(1804). The organs of smell to which these nerves are destined are of very simple structure: - Two excavations are found near the anterior part of the snout, lined with a delicate pituitary membrane, which is variously folded, in order to increase the extent of the sentient surface (fig. 320); and it may be presumed that, from the number of plicae, which varies amazingly, some estimate maybe formed of the relative perfection of the sense of smell in different genera. Into each olfactory chamber the water is freely admitted by two distinct orifices, while behind the pituitary membrane the olfactory nerve swells out into a ganglion (fig. 322,1), from which nervous fibrils radiate, to be distributed over the plicated lining of the nose (k).
(1805). The second pair of ganglia met with in the brain of a Fish (fig. 322, b) give origin to the optic nerves (2), and may therefore very properly be regarded as representing the tubercula quadrigemina of the mammiferous brain. The nerves of vision derived therefrom have no commissure, and present in many species a peculiar structure which is not a little remarkable, each nerve being composed of a broad band of nervous substance, folded up like a fan, and enclosed in a dense membrane, so that when unfolded it presents the appearance delineated at fig. 321, a.
(1806). The eye itself differs in many points of structure from that of terrestrial Vertebrata, its organization being of course adapted to bring the rays of light to a focus upon the retina in the denser element in which the fish resides; the power of the crystalline lens is therefore increased to the utmost extent, and the antero-posterior diameter of the eyeball necessarily contracted in the same ratio, in order that the retina may be placed exactly in the extremely short focus of the powerful lens.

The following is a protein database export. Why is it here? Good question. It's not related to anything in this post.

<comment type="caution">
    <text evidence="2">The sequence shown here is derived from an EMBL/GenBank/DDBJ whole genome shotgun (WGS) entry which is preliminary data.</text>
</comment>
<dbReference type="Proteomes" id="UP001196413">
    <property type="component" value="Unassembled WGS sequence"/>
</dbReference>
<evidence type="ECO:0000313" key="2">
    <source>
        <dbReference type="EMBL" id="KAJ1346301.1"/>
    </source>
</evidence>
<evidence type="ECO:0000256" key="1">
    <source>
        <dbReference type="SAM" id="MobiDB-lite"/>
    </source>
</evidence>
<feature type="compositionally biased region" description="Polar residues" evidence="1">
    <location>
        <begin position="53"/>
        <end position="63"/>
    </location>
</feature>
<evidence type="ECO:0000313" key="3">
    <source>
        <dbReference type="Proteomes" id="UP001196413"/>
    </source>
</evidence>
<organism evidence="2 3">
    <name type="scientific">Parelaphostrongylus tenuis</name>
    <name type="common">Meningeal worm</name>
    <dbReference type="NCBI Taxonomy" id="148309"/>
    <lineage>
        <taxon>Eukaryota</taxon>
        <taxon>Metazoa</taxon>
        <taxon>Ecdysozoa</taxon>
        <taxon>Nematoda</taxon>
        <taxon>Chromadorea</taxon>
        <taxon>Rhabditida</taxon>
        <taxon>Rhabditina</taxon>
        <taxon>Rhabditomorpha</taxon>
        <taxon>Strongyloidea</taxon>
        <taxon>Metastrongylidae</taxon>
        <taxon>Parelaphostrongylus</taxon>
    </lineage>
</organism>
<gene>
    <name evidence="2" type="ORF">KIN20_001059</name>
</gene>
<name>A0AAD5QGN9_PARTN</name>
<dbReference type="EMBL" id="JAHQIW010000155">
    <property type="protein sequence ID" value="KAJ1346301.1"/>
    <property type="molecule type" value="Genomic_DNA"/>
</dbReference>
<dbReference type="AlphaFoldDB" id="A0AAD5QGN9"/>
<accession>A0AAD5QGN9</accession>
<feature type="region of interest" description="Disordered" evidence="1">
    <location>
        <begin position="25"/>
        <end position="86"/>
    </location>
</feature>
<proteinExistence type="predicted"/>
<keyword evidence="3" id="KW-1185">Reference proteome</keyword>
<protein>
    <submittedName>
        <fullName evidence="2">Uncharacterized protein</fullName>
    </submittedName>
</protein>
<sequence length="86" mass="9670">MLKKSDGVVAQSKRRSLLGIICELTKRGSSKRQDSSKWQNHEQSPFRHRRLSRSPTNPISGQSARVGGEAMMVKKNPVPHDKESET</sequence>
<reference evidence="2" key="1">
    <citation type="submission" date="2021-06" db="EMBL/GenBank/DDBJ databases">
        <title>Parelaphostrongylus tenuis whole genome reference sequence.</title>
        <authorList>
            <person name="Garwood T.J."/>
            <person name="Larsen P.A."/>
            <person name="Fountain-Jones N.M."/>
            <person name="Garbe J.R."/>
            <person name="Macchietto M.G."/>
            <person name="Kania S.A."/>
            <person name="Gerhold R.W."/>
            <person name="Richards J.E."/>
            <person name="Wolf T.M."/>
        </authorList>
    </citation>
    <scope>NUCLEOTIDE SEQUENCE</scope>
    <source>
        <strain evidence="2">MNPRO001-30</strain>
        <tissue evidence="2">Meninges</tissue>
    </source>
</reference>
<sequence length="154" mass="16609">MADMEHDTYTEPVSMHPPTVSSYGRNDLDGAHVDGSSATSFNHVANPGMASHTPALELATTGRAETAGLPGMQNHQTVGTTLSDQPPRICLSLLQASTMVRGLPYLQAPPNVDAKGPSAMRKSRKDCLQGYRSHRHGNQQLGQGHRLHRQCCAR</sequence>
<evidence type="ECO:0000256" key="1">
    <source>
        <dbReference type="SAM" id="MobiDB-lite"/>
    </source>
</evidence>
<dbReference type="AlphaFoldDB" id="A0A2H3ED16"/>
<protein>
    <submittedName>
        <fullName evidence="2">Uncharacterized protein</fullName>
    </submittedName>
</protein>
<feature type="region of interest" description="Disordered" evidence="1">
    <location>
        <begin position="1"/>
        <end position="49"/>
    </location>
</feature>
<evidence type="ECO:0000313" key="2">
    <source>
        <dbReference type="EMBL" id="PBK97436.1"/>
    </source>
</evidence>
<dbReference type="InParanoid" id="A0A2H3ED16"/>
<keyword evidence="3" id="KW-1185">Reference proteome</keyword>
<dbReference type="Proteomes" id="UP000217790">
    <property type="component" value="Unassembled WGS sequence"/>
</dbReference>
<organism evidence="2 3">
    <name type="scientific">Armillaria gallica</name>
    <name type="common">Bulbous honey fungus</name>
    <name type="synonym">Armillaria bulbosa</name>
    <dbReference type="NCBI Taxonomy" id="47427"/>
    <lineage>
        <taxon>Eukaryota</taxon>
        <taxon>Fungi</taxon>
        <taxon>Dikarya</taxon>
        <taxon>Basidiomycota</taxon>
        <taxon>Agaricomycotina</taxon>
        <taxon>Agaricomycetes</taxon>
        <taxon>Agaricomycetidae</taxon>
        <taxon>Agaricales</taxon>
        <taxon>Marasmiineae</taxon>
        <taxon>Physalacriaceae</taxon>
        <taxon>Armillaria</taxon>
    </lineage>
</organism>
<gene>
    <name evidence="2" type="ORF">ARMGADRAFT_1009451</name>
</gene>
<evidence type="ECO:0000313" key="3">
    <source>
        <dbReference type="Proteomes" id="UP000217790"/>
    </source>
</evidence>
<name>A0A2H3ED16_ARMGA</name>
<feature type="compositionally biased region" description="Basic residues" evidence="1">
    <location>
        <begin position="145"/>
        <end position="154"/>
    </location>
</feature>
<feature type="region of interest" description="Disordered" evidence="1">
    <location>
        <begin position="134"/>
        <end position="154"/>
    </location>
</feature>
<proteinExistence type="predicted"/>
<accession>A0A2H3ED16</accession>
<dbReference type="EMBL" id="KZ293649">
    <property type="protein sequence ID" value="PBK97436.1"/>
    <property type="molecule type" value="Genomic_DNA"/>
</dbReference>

(1807). The eyes of all the Vertebrata are constructed upon principles essentially similar, and present the same tunics and lenses as are met with in the human eye, and, generally speaking, arranged in the same manner as in Man. It is not our intention, therefore, in the following pages minutely to describe the anatomy of the eye in every class which will come under our notice; but taking the human eye, with the construction of which we presume our readers to be intimately acquainted, as a standard of comparison, point out those modifications of the general type of structure common to this division of animated nature.
Fig. 320. Organ of smell in the Skate.
(1808). The first thing which strikes the attention of the anatomist, when examining the eye of a fish, is the size of the crystalline lens, and its spherical form. This shape, and the extreme density of texture which the lens exhibits, are, indeed, perfectly indispensable. The aqueous humour, being nearly of the same density as the external element, would have no power in deflecting the rays of light towards a focus, and consequently the aqueous fluid in fishes is barely sufficient in quantity to allow the free suspension of the iris: the vitreous humour, from the same reason, would be scarcely more efficient than the aqueous in changing the course of rays entering the eye, and hence the necessity for that extraordinary magnifying power conferred upon the lens.